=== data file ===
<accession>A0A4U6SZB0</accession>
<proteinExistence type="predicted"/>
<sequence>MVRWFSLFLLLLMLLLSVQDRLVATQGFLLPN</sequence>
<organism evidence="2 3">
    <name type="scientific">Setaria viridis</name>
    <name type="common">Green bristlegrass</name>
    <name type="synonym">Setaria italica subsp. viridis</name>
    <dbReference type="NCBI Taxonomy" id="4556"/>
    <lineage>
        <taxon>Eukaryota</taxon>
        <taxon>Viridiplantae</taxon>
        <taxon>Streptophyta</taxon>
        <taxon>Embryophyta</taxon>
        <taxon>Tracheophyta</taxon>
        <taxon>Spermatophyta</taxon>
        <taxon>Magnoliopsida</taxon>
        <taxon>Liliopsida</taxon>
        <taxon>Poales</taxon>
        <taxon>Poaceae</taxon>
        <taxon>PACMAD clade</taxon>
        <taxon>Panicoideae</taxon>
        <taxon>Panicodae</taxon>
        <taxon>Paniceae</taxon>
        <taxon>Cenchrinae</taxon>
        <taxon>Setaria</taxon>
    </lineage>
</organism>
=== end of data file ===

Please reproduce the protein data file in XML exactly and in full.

<accession>A0A4U6SZB0</accession>
<proteinExistence type="predicted"/>
<sequence>MVRWFSLFLLLLMLLLSVQDRLVATQGFLLPN</sequence>
<organism evidence="2 3">
    <name type="scientific">Setaria viridis</name>
    <name type="common">Green bristlegrass</name>
    <name type="synonym">Setaria italica subsp. viridis</name>
    <dbReference type="NCBI Taxonomy" id="4556"/>
    <lineage>
        <taxon>Eukaryota</taxon>
        <taxon>Viridiplantae</taxon>
        <taxon>Streptophyta</taxon>
        <taxon>Embryophyta</taxon>
        <taxon>Tracheophyta</taxon>
        <taxon>Spermatophyta</taxon>
        <taxon>Magnoliopsida</taxon>
        <taxon>Liliopsida</taxon>
        <taxon>Poales</taxon>
        <taxon>Poaceae</taxon>
        <taxon>PACMAD clade</taxon>
        <taxon>Panicoideae</taxon>
        <taxon>Panicodae</taxon>
        <taxon>Paniceae</taxon>
        <taxon>Cenchrinae</taxon>
        <taxon>Setaria</taxon>
    </lineage>
</organism>